Many books contain studies of great artists who have worked in Venice, for example Ian Warrell's "Turner and Venice" and Alastair Grieve's "Whistler's Venice".

The great views of the 18th century by artists such as Canaletto and Guardi are well represented in Filippo Pedrocco's "Visions of Venice". For an account of the development of Venetian architecture, I would turn to Deborah Howard's "Architectural History of Venice".

Of all cities, few have so inspired writers as Venice. A very good survey, "Venice Desired" by Tony Tanner provides a summary of how Venice has affected the writings of, amongst others, Byron, Henry James, Marcel Proust and Ezra Pound. To this list we could add Thomas Mann, whose "Death in Venice" captures something of the melancholy that pervades Venice at certain times and seasons, when mists roll across the lagoon and the layers of history weigh heavy on this fragile city by the sea.

On the lighter side we have Henry James' "The Aspern Papers", concerning attempts to inveigle a collection of literary letters out of the ladies living in a crumbling palazzo, and Sally Vickers' "Miss Garnet's Angel", set around the church of Angelo Raffaele. I like the quote from Ruskin that prefaces this story - 'If some people really see angels, where others see empty space, let them paint the angels ....' We should be eternally grateful that so many have indeed seen the angels in Venice and have shared their visions with us.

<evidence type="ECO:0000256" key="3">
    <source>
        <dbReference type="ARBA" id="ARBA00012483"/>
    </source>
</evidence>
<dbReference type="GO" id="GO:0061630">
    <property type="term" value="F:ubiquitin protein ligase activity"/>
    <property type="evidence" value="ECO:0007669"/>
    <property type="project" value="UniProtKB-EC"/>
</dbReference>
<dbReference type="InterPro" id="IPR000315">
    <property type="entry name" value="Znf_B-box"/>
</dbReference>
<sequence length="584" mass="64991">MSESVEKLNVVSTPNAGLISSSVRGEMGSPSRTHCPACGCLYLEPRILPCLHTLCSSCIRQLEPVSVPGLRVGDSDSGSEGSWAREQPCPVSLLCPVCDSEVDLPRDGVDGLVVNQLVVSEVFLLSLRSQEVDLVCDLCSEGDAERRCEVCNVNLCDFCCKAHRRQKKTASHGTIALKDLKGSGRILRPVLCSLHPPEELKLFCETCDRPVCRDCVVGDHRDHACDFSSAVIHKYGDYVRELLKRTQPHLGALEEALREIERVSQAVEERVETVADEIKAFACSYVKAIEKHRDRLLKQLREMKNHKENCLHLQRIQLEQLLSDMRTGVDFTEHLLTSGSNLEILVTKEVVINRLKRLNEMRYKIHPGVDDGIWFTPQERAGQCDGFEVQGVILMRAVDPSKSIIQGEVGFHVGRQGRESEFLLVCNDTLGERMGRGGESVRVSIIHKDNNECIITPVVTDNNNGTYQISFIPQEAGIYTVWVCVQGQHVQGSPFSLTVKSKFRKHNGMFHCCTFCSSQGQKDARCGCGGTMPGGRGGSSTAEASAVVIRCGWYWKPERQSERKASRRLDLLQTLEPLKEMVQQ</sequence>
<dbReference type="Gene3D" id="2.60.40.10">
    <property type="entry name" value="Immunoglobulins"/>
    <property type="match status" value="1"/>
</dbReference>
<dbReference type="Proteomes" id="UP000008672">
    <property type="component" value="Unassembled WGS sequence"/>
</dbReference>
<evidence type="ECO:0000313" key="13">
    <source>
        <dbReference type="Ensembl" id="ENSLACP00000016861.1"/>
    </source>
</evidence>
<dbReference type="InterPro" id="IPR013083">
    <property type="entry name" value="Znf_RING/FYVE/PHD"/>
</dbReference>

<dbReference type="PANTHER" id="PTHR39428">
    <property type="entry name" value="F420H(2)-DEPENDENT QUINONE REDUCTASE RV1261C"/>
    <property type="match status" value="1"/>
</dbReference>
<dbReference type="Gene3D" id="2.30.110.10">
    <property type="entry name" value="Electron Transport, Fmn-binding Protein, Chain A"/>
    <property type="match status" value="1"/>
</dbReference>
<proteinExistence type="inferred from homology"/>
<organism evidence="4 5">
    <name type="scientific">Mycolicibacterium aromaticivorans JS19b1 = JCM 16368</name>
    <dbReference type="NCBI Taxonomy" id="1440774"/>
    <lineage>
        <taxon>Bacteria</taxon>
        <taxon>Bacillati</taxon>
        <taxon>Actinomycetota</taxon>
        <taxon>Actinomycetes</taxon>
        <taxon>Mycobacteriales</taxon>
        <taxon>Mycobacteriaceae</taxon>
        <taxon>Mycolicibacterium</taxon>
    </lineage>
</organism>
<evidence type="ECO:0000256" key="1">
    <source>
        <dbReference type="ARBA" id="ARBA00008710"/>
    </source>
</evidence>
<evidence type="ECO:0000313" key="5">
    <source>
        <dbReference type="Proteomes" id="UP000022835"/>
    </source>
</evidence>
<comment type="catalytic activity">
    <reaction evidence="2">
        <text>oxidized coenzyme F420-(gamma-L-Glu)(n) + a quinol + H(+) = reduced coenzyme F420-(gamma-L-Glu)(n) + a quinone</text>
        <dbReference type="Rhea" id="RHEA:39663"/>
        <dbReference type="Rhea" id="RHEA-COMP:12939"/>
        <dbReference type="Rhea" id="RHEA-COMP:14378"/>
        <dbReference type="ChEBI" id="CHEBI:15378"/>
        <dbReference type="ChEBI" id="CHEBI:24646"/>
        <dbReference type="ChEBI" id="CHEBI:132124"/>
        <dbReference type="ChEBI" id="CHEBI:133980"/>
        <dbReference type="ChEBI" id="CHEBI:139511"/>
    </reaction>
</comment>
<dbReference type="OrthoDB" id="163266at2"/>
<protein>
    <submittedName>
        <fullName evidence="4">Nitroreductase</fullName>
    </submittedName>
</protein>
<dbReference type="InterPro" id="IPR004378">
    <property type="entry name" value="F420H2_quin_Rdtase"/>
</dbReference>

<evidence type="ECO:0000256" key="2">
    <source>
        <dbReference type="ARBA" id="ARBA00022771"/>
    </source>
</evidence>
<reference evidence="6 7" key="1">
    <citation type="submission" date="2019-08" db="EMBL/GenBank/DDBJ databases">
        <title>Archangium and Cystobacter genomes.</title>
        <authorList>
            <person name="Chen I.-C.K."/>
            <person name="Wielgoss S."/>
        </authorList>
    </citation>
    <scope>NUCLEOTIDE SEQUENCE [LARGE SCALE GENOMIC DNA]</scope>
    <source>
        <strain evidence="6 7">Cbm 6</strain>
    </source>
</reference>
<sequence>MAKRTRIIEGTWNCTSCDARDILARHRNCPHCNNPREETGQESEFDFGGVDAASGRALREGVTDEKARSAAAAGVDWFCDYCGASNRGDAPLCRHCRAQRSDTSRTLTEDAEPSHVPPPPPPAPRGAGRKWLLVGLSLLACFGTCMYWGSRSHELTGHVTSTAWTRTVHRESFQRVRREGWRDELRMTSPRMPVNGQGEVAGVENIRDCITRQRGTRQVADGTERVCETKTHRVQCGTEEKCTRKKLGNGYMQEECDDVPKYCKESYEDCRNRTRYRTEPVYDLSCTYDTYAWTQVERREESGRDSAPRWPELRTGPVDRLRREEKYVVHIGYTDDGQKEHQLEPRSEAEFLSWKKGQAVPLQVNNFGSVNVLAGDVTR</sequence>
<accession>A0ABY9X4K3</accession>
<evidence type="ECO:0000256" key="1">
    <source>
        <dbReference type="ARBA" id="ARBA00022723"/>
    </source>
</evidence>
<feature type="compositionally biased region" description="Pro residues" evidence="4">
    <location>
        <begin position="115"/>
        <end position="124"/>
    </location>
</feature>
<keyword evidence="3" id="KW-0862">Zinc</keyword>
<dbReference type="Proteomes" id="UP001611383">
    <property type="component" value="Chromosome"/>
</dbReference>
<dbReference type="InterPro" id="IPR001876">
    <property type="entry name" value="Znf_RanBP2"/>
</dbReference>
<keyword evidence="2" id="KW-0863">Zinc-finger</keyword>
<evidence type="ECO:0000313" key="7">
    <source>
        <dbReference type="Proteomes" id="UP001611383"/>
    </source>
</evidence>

Speaking of angels, mention must be made of John Berendt's "City of Falling Angels", which follows the investigations into the fire that badly damaged La Fenice in 1996. The Opera House is now once more restored.

Our last visit to Venice coincided with the Architecture Exhibition at the 2010 Biennale. Here in the British Pavilion on the first day of the exhibition, we could see Ruskin's Venetian Notebooks, on loan from Lancaster University. In these notebooks Ruskin used to write the word 'Done' on pages, from which the drawings or records he had made had been transcribed to the next level. Facsimiles of these pages, together with more recent photographs, are provided in Wolfgang Scheppe's "Done Book". I have, however, the feeling that we can never 'do' Venice. There will always be unvisited campos, uncrossed bridges and calles less travelled that lead us deeper into the secret places of the city.

Finally, tribute must be paid to Aldus Manutius, the greatest of Venetian printers, who arrived in Venice in 1490 and established the Aldine Press. At this press he produced the first small format editions of the classics, inventing also italic type. These Aldine Press octavo volumes became the world's first mass-distributed books and hence are the earliest precursors of today's best sellers.